I undertook personal research in 1967 to answer the question, Could electrical stimulation of the auditory nerve reproduce the frequencies of speech through temporal or place coding as well as the coding of intensity?
Thus it was important to know whether electrical current could be adequately localized to separate groups of auditory nerve fibers in the cochlea for place coding mid to high frequencies of speech, because these are specially relevant to understanding consonants.
These studies just mentioned, outlined in more detail by Clark [1,14], have demonstrated that even with multichannel stimulation, an electroneural "bottleneck" (Figure 8) was displayed at the interface between sound and the auditory pathways, limiting the rate and place coding of frequency and intensity.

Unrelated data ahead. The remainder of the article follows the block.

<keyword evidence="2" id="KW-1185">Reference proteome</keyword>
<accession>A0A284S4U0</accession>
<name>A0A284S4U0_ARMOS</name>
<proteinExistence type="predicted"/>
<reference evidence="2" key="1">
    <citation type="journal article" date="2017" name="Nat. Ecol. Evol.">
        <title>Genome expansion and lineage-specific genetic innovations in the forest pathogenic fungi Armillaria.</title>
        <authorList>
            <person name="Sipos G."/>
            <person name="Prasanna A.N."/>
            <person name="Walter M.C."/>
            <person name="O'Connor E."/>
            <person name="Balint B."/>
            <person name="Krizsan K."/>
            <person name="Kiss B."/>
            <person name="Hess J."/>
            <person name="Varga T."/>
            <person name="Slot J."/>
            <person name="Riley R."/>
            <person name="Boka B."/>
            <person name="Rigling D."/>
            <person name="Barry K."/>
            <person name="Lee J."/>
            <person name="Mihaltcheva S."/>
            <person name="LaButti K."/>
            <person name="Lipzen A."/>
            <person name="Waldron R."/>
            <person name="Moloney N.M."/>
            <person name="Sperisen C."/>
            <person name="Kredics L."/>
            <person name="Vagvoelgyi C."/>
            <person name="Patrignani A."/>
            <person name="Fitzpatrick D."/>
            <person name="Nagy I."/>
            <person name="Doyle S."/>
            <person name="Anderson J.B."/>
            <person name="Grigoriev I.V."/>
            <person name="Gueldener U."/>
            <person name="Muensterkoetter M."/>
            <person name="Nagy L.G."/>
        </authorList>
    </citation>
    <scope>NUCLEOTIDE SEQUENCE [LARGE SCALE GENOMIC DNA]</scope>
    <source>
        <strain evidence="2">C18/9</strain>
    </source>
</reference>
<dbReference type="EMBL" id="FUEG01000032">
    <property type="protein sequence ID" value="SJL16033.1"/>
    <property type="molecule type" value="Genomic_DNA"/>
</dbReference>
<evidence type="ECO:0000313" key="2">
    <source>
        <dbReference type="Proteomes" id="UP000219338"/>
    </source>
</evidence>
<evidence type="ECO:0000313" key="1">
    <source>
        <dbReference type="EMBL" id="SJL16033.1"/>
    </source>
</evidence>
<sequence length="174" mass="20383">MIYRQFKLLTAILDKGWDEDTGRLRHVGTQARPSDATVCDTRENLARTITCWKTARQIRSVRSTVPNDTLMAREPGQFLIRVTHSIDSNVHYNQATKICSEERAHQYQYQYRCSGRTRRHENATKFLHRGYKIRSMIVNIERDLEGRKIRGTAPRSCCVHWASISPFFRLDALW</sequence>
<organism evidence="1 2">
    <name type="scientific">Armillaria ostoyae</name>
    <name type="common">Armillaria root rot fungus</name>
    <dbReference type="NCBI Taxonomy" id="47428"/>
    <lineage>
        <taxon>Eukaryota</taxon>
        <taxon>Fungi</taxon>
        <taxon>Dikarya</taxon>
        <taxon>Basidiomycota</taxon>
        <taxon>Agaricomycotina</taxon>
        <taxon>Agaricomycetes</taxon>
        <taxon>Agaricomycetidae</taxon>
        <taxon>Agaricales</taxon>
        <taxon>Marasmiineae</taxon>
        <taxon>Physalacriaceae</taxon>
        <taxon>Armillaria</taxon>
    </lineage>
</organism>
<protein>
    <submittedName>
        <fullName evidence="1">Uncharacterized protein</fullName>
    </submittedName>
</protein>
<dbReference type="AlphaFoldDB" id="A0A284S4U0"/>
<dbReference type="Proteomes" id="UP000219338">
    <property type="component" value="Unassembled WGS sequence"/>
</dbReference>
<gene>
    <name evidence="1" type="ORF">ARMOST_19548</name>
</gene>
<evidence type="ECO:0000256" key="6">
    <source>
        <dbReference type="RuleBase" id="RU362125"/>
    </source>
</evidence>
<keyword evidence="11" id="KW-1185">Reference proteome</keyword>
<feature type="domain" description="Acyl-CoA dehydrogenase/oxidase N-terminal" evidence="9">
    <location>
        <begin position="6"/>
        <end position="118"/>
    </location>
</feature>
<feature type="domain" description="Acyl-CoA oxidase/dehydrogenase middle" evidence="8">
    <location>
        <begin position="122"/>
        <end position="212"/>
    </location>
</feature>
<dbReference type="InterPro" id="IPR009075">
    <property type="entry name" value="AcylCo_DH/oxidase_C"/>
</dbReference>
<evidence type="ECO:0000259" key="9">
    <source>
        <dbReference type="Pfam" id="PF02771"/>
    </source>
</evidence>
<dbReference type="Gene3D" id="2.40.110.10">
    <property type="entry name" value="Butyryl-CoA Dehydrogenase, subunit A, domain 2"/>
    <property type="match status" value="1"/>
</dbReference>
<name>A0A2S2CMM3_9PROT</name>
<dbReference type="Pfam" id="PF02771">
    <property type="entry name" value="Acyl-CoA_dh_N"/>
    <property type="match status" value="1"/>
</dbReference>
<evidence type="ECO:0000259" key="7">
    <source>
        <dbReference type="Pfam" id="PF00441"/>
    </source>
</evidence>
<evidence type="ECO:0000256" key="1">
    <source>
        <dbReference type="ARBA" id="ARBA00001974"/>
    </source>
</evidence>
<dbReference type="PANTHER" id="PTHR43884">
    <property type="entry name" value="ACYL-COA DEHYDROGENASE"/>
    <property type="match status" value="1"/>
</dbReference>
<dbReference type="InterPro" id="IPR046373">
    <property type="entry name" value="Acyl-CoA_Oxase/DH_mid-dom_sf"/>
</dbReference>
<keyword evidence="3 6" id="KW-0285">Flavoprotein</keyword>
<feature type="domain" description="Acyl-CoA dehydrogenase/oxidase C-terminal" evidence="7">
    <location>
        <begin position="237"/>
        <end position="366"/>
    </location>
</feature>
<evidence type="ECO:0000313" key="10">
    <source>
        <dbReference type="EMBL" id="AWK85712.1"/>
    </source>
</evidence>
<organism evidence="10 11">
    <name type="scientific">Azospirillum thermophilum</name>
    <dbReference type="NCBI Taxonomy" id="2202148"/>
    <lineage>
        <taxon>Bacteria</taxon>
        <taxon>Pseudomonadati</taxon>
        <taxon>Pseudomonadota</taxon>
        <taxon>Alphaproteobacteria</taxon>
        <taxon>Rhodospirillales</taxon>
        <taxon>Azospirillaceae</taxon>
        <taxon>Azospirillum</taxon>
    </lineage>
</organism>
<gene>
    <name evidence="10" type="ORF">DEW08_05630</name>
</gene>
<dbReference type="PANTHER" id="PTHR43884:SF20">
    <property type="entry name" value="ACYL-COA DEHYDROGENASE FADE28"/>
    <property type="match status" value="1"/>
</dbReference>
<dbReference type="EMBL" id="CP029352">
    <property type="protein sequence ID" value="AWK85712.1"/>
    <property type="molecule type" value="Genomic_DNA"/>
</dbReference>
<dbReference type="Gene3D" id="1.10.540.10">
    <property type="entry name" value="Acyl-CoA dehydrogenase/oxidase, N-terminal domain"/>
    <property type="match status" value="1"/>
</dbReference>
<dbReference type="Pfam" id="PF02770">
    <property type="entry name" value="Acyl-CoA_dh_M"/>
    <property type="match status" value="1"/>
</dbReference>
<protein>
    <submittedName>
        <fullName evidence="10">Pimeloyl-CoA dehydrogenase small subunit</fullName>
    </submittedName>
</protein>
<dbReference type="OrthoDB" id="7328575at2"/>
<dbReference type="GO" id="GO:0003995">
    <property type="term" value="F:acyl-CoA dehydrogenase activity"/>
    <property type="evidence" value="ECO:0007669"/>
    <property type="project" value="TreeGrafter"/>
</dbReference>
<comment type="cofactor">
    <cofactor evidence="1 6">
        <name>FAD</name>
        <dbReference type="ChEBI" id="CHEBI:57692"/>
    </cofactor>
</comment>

Place coding, in particular, required multichannel stimulation and was best achieved with electrodes placed inside the cochlea .
The second question was, What were the right mechanical properties required for an electrode bundle to pass upward far enough without trauma around the scala tympani and lie opposite the auditory nerves and transmit speech frequencies on a place coding basis?
The receiver-stimulator enabled frequencies to stimulate appropriate electrodes to provide 10 to 15 channels of stimulation for the place coding of frequency.
In particular, I had a keen interest to see the relative importance of the place coding of frequency.
At least 10 perceptually distinct channels for the place coding of speech frequencies were found.
Rate of stimulation was retained across each of the electrodes stimulated with F2 and was consistent with the experimental animal behavioral studies [24,26], which demonstrated that temporal and place coding information was processed separately.